For VHA medical personnel appointed under 38 U.S.C. § 7401(1), such as Dr. Khan, section 7461(b) provides two separate procedures for challenging adverse agency actions:
(1) If the case involves or includes a question of professional conduct or competence in which a major adverse action was taken, such an appeal shall be made to a Disciplinary Appeals Board under section 7462 of this title.
2 In any other case, such an appeal shall be made--
(A) through Department grievance procedures under section 7463 of this title, in any case that involves or includes a question of professional conduct or competence in which a major adverse action was not taken or in any case of an employee who is not covered by a collective bargaining agreement under chapter 71 of title 5 . . . .
Thus, if an action involves a question of professional conduct or competence in which a major adverse action is taken, then it must be appealed to a Disciplinary Appeals Board under section 7462. See 38 U.S.C. § 7461(b) (1) (1994). In this case, it is clear that, while Dr. Khan's involuntary retirement claim involves a "major adverse action," it does not involve a question of professional conduct or competence. Accordingly, it does not belong under section 7462.
In cases involving "other adverse actions," the appropriate avenue of appeal is through the grievance procedures of section 7463. See 38 U.S.C. § 7461(b) (2) (1994). Section 7463 defines "other adverse actions" as any action that: "(1) is not a major adverse action; or (2) does not arise out of a question of professional conduct or competence." 38 U.S.C. § 7463(a) (emphasis added). Thus, if either of those two requirements is met, then an appeal must be brought within the agency under the grievance procedures of section 7463. There is no dispute that an involuntary retirement is a "major adverse action." See Cooper v. Department of Navy, 108 F.3d 324, 326 (Fed. Cir. 1997) (an involuntary retirement is treated as if it were a removal). However, Dr. Khan's alleged involuntary retirement is not one that arises out of a question of professional conduct or competence. Instead, it arises, if at all, out of an innocent error or negligence on the part of the agency. Thus, because Dr. Khan's involuntary retirement claim meets the second prong of section 7463(a), it must be filed as a grievance with the agency under the procedures set forth in section 7463. See 38 U.S.C. § 7461(b) (2) (1994) (stating in the imperative that "such an appeal shall be made . . . under section 7463" (emphasis added)).
Having concluded that Dr. Khan must bring his involuntary retirement claim under the grievance procedures of 38 U.S.C. § 7463, we must decide whether he is precluded from appealing from the agency to the Merit Systems Protection Board (MSPB or Board). We must reach this issue because the trial court's decision is based, in part, on the notion that Dr. Khan was entitled to appeal his claim to the MSPB using the procedures of the CSRA. See Khan, slip op. at 9 (citing Falso). The court reasoned that, because Dr. Khan has a right of appeal to the MSPB, he cannot have a right to appeal to the Court of Federal Claims. See id. at 10 (citing Fausto, 484 U.S. at 454 (holding that Court of Federal Claims lacks jurisdiction to adjudicate cases for which the CSRA provides an exclusive remedy)).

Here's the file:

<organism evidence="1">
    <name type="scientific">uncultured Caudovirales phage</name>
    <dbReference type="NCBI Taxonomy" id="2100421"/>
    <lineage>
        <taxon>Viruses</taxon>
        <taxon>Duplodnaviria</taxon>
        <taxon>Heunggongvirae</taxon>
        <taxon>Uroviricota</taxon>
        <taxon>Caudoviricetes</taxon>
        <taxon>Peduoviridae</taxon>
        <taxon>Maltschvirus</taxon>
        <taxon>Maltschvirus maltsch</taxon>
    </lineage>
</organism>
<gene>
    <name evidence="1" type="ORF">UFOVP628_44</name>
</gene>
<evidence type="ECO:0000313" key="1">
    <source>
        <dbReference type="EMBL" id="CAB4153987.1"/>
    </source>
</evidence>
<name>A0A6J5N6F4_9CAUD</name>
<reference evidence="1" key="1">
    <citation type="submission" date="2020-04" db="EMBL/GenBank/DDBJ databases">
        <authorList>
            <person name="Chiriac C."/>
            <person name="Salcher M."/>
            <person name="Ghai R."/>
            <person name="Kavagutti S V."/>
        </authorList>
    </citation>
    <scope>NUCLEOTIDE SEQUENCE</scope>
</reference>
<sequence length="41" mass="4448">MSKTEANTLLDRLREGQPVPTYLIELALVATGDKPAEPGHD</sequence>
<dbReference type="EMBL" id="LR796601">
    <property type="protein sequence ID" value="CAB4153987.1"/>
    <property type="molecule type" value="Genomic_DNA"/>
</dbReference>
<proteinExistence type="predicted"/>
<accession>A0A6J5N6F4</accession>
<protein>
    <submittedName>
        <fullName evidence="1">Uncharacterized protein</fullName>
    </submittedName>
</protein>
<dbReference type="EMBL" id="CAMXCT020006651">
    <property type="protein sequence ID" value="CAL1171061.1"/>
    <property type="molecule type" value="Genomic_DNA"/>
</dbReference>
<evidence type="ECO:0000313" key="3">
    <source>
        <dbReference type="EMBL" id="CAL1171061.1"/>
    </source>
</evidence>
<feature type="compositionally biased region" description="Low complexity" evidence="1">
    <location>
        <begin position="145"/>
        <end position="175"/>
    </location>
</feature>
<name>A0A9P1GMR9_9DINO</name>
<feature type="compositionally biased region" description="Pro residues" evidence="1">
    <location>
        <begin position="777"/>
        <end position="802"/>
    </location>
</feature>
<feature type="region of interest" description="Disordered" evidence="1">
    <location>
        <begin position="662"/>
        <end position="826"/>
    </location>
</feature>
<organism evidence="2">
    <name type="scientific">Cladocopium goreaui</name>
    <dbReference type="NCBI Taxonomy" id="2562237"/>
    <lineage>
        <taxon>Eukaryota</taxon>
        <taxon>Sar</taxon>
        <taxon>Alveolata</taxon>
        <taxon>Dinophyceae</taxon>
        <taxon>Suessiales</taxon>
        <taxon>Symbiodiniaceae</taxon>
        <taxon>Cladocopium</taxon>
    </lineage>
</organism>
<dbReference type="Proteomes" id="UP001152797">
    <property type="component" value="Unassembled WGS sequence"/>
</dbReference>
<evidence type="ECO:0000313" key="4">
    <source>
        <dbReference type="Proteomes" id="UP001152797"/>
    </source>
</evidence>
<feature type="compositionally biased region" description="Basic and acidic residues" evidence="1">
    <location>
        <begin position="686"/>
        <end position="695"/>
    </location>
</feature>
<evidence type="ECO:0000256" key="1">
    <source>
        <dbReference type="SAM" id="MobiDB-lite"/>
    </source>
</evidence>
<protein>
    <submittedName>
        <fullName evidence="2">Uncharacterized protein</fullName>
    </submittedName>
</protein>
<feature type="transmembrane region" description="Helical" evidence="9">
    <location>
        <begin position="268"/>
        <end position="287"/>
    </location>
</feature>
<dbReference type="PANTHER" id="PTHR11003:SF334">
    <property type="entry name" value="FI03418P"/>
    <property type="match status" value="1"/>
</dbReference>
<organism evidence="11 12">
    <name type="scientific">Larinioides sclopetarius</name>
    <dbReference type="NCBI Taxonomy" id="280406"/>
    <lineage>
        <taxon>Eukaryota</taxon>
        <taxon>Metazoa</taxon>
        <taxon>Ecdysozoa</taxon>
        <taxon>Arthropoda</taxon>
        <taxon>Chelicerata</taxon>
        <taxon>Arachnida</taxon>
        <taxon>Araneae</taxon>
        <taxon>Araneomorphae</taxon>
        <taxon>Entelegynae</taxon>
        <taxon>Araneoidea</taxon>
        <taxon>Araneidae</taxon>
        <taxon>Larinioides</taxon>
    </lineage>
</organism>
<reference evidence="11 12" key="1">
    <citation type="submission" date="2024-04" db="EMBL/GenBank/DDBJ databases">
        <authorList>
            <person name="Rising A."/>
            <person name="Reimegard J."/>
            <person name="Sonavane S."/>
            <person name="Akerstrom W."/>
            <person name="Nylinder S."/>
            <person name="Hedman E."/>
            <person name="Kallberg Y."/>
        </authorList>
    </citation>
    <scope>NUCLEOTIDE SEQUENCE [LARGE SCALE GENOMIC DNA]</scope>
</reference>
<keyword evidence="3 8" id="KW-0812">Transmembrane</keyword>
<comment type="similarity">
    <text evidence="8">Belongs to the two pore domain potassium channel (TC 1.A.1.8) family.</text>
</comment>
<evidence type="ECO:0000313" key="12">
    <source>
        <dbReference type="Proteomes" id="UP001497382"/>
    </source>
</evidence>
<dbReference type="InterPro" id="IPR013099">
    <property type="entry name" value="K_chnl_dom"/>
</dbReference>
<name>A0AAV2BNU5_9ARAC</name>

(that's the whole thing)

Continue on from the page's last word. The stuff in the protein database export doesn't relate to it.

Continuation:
To the extent that the Court of Federal Claims read our decision in Falso to mean that Dr. Khan has a right to appeal his involuntary retirement claim to the MSPB, the court erred. In Falso, the MSPB held that it lacked jurisdiction over an involuntary retirement claim brought by a VHA nurse appointed under 38 U.S.C. § 7401(1). The Board held that such claims were within the exclusive jurisdiction of the Department of Veterans Affairs (DVA) under 38 U.S.C. § 7463. See Falso v. Office of Personnel Management, 70 MSPR 470, 475 (1996) (relying on Cochran v. Department of Veterans Affairs, 67 MSPR 167, 169-174 (1995)). We vacated the Board's holding solely on the ground that Cochran was inapposite, leaving open the question of whether the Board actually had jurisdiction over Falso's claim. See Falso, 116 F.3d at 460 ("Although there may be other reasons why jurisdiction is not proper in this case, the ground upon which the Board relied, Cochran, presents no hurdle to jurisdiction."). On remand, the Board did not change its holding. Instead, it disclaimed reliance on Cochran and pointed to 5 U.S.C. § 7511(b) (10) (1994), which clearly bars VHA healthcare professionals appointed under 38 U.S.C. § 7401(1) from appealing adverse actions to the Board under title 5, chapter 75. See Falso v. Office of Personnel Management, 77 MSPR 207, 210-11 (1997); see also Khan v. Department of Veterans Affairs, No. DC-0752-0588-I-1, slip op. at 4 (MSPB Sep. 8, 1997) (relying on Falso, 77 MSPR at 210).
Involuntary retirement claims are generally appealed to the Board under chapter 75 of title 5 (titled: "Adverse Actions, Removal, etc."). However, chapter 75 is not available to an employee "who holds a position within the Veterans Health Administration which has been excluded from the competitive service by or under a provision of title 38, unless such employee was appointed to such position under section 7401(3) of such title." 5 U.S.C. § 7511(b) (10) (1994). Dr. Khan was not appointed under section 7401(3); therefore, if we find that he was "excluded from the competitive service" under a provision of title 38, then he has no right to appeal to the Board under chapter 75.